Salman Rushdie: ‘I’m like a lot of people these days with a fluid identity’

Salman Rushdie. Photograph: Joel Saget/AFP/Getty
AS HIS NEW NOVEL IS PUBLISHED, THE AUTHOR REFLECTS ON NATIONALITY, HOW POP CULTURE AND SCI-FI INFORM HIS WRITING, AND WHY, SOMETIMES, IT’S THE CRAZY STUFF THAT REVEALS AN ESSENTIAL TRUTH

I’m up on the 23rd floor of a building in midtown Manhattan. It’s the sleek conference room at Salman Rushdie’s agent’s office. I’ve arrived early for the interview and have laid out my voice recorder, a copy of his new novel, Quichotte, and a list of questions. I’ve circled the words “mastodons” and “New York Yankees”.

I’m nervous. I’ve interviewed and talked to many writers, but Rushdie is different. I liked Salman Rushdie before he was Salman Rushdie. I liked Rushdie when I was a 10-year-old kid and I found an interesting new English science-fiction writer in the library whose first novel, Grimus, was a wee bit JG Ballard, a wee bit Angela Carter and a wee bit something entirely sui generis.

Rusdhie is smaller than you’re expecting, with an impish, intelligent smile, and there’s something Tolkienesque about him that you can’t quite put your finger on

Then came Midnight’s Children, the first literary-fiction novel I had read that wasn’t boring as all hell. I’ve been on the ride for every book since. My favourites are probably The Ground Beneath Her Feet, a version of the Beatles story on a parallel Earth with an Indian John Lennon, and, actually, this new one: Quichotte, a comic, very contemporary reimagining of Don Quixote.

Rushdie comes in at exactly 11am; we shake hands, and he sits down opposite. He looks good. He’s 72, but you would have guessed early 60s. He’s wearing a loose-fitting shirt and trousers, ideal for a New York summer. He has a well-trimmed greying goatee and dark, darting observant eyes. He’s smaller than you’re expecting, maybe 5ft 8in. He has an impish, intelligent smile and there’s something elven or Tolkienesque about him that you can’t quite put your finger on.

He looks relaxed and happy.

He says he’s just back from his summer holidays in Rome, where he visited the Protestant Cemetery.

“You said hello to Keats and Shelley?” I ask.

“And Gramsci, who seems to have got in there through his Russian Orthodox wife.”

“Did you, like Oscar Wilde, wail and prostrate yourself fully on the ground before Keats’s grave?”

Rushdie laughs. “No, not quite. That wouldn’t be very English.”

“Ah, so you consider yourself English still?”

“No, actually not really, I’m like a lot of people these days with a fluid identity.” He talks about being not quite American, English or Indian yet somehow all three.

I get the impression that a lot of people tell Rushdie they are big fans but that, after a little interrogation, he discovers that they haven’t actually read his stuff

I offer him congratulations on his Booker longlisting for Quichotte and ask whether awards still matter to him. He says they do, especially as it’s so long since any book of his was recognised by the Booker judges. I tell him I loved the novel, and he nods a little guardedly until I mention specific parts that had me laughing out loud. I get the impression that a lot of people tell Rushdie they are big fans but that, after a little interrogation, he discovers that they haven’t actually read his stuff.

Quichotte is the story of a writer known only as Brother (not Rushdie’s nod to Anna Burns’s Milkman, which he hasn’t quite got around to yet, but a concept he borrowed from EL Doctorow’s Ragtime), an Indian-American who writes spy thrillers and has a troubled relationship with his sister, who lives in London, and his son, who has angrily left home and is working as a quasi-legal hacker somewhere in North America.

Sick and tired of being an ageing midlist thriller writer (ouch), Brother decides to write a new version of the Don Quixote story, about an ageing Indian-American opiate salesman who becomes slightly unhinged by endless motel daytime TV viewing and grows obsessed with an Indian-American talk show queen, Oprah’s heir apparent, the beautiful, sophisticated but troubled Salma R.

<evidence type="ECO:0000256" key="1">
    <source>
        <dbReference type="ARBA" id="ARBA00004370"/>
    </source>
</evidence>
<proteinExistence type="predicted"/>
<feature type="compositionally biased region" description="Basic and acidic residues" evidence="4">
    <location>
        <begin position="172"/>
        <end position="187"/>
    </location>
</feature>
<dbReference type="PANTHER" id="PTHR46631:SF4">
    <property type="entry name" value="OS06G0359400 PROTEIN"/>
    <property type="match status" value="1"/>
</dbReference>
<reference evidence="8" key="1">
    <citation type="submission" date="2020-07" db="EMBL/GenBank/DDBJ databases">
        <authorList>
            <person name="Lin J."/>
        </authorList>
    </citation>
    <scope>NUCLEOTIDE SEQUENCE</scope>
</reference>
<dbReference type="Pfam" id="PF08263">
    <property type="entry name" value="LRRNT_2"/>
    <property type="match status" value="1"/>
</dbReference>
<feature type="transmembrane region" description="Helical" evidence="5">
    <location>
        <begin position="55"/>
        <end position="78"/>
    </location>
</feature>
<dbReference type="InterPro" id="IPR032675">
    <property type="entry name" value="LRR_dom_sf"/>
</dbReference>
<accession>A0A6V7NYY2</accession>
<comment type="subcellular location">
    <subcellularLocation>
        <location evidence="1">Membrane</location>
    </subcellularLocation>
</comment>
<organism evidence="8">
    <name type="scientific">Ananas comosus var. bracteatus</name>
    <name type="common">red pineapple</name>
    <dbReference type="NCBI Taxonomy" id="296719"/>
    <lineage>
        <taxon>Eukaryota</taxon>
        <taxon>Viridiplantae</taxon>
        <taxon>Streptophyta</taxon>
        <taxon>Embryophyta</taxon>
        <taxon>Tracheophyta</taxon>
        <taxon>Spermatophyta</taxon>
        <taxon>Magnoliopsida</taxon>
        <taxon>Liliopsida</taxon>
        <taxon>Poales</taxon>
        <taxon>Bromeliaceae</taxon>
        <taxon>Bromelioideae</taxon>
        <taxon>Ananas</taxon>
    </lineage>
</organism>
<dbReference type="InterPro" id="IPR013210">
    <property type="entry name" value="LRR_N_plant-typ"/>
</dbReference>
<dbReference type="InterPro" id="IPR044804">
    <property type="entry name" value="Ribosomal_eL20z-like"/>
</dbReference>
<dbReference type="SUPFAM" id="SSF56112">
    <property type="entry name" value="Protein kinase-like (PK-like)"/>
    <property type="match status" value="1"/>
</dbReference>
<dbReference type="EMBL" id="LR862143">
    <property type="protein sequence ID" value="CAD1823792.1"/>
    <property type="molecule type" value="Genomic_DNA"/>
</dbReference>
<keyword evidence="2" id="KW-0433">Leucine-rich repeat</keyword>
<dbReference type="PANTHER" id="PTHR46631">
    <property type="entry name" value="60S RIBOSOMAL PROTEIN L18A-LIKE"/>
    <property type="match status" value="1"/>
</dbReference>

We start gabbing about Cervantes. Rushdie mentions how boring he found Don Quixote until a few years back, when he read the new translation by Edith Grossman. I tell him I found Quixote pretty hard to take until I got to Part Two, which was written nearly a decade after Part One and is filled with Cervantes’s complaints about people ripping him off, “and it’s in Part Two that Cervantes and Quixote and Sancho Panza all start interacting with each other in ways I assumed only happened in postmodern fiction”, I add.

Rushdie nods enthusiastically. That’s the bit he loved in Don Quixote too, and it gives “the lie to the idea that the French postmodernists invented that way of telling stories. All the so-called tropes of postmodernism are right there in the very beginning of one of our greatest novels.”

His father changed the family name to Rushdie as a tribute to the philosopher Averroes Ibn Rushd. He was from Cordoba, as was Cervantes’s family. Did Rushdie himself ever do a Cervantes or Cordoba pilgrimage?”

“Not really, but I’d very much like to visit Cervantes’s grave at some point,” he says.

I did just that earlier this year, when I was in Madrid for a football match, I tell him. Visiting the tomb is tricky. It isn’t open to tourists. You have to take Mass at the Convent of the Barefoot Trinitarians, and after the Mass is over you can mill around the chapel a bit and say hello to Cervantes, who is buried in the wall.”

Rushdie sounds intrigued and asks what the Mass entails.

Quichotte is a funny book, maybe Rushdie’s funniest. He has always had a penchant for puns, literary allusions and the like, but the bit with the mastodons had me in stitches

It’s just a normal morning Mass, I say. The one strange bit is when the priest gives the eucharist to the cloistered nuns. They’re partitioned away from prying eyes; each one comes to a little hole in the partition, you see a tongue stick out, the priest places the eucharist on the tongue, it withdraws into the blackness and another tongue takes its place.

Rushdie is chuckling at the surreal image, and it gives me an opportunity to talk about the comedy running through Quichotte. It’s a funny book, maybe Rushdie’s funniest. He has always had a penchant for puns, literary allusions and the like, but, I tell him, the bit with the mastodons had me in stitches. (The salesman arrives in New Jersey and is alarmed to find many people metamorphosing into mastodons.)

“Oh, I borrowed a lot of that from Eugène Ionesco. I was in the play Rhinoceros at Cambridge.”